The SMT Server is a VM inside the cloud environment. For each region at least two SMT Servers should be configured. The number of SMT Servers in a region depends on the bandwidth within the data center and the number of expected simultaneous users. As a reference, SUSE operates two SMT Servers per region in AWS and can satisfy throughput needs for registered clients. Thus, it is unlikely that more than two SMT Servers are needed in your setup. The setup of an SMT Server inside a virtual machine is no different than the setup of an SMT Server on a physical machine. Therefore you can refer to the SMT documentation for guidance. Alternatively you can build an image with kiwi; a template used to build SUSE-operated SMT Servers is attached in appendix A.

The SMT Server functions as a cache for all packages SUSE releases as updates for all enabled products. Therefore, it potentially requires a large amount of disk space. It is recommended that a 1TB virtual disk (or larger) be created inside the cloud environment and attached to the SMT Server VM. This storage device will be used to store the repositories. In addition it is recommended to store the database on an attached virtual disk; a size of 40 GB or more is suggested for the DB storage device.

Having the storage of the repositories on a separate device preserves the data should the SMT server VM need to be rebuilt. This improves the recovery time since the repositories do not need to be repopulated from SCC. Keeping the DB on a separate device ensures that the existing registrations do not get lost if the SMT VM needs to be rebuilt.

After the installation of the SMT Server package (smt) the directory structure required by SMT is set up in /srv/www/htdocs/repo. We want to use this directory as the mount point for the external virtual disk that is supposed to hold the repositories. The following process outlines the steps necessary to set the external device up to hold the repositories:

  1. In the cloud framework, either via the customary web-UI, or the available command line tools create a virtual disk of 1 TB or larger.

  2. After the virtual disk creation is complete attach the device to the running SMT instance.

  3. When the disk is attached log in to the SMT Server as root, or become root after logging in.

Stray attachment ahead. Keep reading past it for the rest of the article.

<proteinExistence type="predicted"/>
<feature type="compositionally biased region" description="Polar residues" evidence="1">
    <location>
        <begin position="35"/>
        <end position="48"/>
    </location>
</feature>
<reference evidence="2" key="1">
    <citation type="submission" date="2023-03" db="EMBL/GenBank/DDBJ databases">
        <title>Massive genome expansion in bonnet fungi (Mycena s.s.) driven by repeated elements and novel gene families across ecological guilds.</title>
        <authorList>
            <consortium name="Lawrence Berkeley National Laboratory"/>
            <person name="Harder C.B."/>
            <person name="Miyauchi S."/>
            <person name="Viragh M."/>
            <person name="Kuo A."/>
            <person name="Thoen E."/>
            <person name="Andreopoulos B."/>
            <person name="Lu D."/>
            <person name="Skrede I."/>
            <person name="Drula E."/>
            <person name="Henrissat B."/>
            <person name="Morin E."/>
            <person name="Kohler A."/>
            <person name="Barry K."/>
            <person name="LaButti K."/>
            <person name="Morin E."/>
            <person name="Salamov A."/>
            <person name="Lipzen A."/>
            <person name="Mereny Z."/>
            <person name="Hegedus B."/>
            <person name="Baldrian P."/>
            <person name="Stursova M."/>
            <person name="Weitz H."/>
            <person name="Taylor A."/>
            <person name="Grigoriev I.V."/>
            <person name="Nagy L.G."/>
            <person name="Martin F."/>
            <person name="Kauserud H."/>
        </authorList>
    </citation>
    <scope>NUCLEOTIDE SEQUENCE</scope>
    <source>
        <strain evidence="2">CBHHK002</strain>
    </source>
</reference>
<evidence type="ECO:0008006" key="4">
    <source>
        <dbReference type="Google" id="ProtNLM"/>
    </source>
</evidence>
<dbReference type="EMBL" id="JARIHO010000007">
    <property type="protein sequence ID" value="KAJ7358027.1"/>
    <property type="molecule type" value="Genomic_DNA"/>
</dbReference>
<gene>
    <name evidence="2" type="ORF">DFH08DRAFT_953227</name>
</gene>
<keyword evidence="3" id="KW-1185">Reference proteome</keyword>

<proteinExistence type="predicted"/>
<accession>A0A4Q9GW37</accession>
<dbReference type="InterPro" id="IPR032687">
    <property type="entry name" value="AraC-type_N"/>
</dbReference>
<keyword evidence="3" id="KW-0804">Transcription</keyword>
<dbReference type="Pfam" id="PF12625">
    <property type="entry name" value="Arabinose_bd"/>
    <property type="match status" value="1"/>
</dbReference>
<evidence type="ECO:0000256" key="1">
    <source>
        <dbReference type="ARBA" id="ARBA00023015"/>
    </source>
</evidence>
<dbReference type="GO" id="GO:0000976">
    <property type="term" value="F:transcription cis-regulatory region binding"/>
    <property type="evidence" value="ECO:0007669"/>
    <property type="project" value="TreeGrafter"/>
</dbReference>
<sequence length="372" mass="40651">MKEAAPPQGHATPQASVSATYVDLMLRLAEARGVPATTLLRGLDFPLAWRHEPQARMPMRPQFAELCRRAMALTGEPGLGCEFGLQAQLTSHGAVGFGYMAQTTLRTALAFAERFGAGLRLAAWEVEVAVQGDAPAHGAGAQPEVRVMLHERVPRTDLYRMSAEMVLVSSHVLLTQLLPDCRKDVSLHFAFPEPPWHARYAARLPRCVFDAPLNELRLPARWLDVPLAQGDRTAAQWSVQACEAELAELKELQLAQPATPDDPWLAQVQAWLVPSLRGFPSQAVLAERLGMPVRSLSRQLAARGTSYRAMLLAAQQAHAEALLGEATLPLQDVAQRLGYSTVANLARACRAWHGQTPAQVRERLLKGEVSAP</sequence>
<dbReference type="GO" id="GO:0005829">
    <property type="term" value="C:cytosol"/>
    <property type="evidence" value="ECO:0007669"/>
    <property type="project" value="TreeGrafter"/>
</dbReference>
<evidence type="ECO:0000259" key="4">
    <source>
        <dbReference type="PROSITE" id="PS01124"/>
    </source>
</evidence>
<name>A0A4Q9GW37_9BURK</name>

4. Use fdisk -l to list the available block devices.

  5. Create a partition table (using YaST, gparted, or fdisk) and create one partition on the device.

  6. Create a file system on the newly created partition; XFS is the recommended file system for this storage device.

  7. Copy the content of the SMT directory to a safe place:

    mkdir /tmp/smtData; rsync -av /srv/www/htdocs/repo/ /tmp/smtData
  8. Mount the storage partition:

    mount /dev/sd? /srv/www/htdocs/repo/
  9. Restore the content of the repo directory:

    rsync -av /tmp/smtData/ /srv/www/htdocs/repo; rm -rf /tmp/smtData

Note that /srv/www/htdocs/repo and its content must be owned by the smt user and have www group ownership. The procedure for placing the DB data onto a separate device is the same.

  1. In the cloud framework, either via the customary web-UI, or the available command line tools create a virtual disk of 40 GB.

  2. After the virtual disk creation is complete attach the device to the running SMT instance.

  3. When the disk is attached log in to the SMT Server as root, or become root after logging in.

  4. Use fdisk -l to list the available block devices.

  5. Create a partition table (using YaST, gparted, or fdisk) and create one partition on the device.

  6. Create a file system on the newly created partition; XFS is the recommended file system for this storage device.

  7. Copy the content of the DB directory to a safe place:

    mkdir /tmp/dbData; rsync -av /var/lib/mysql/ /tmp/dbData
  8. Mount the storage partition:

    mount /dev/sd? /var/lib/mysql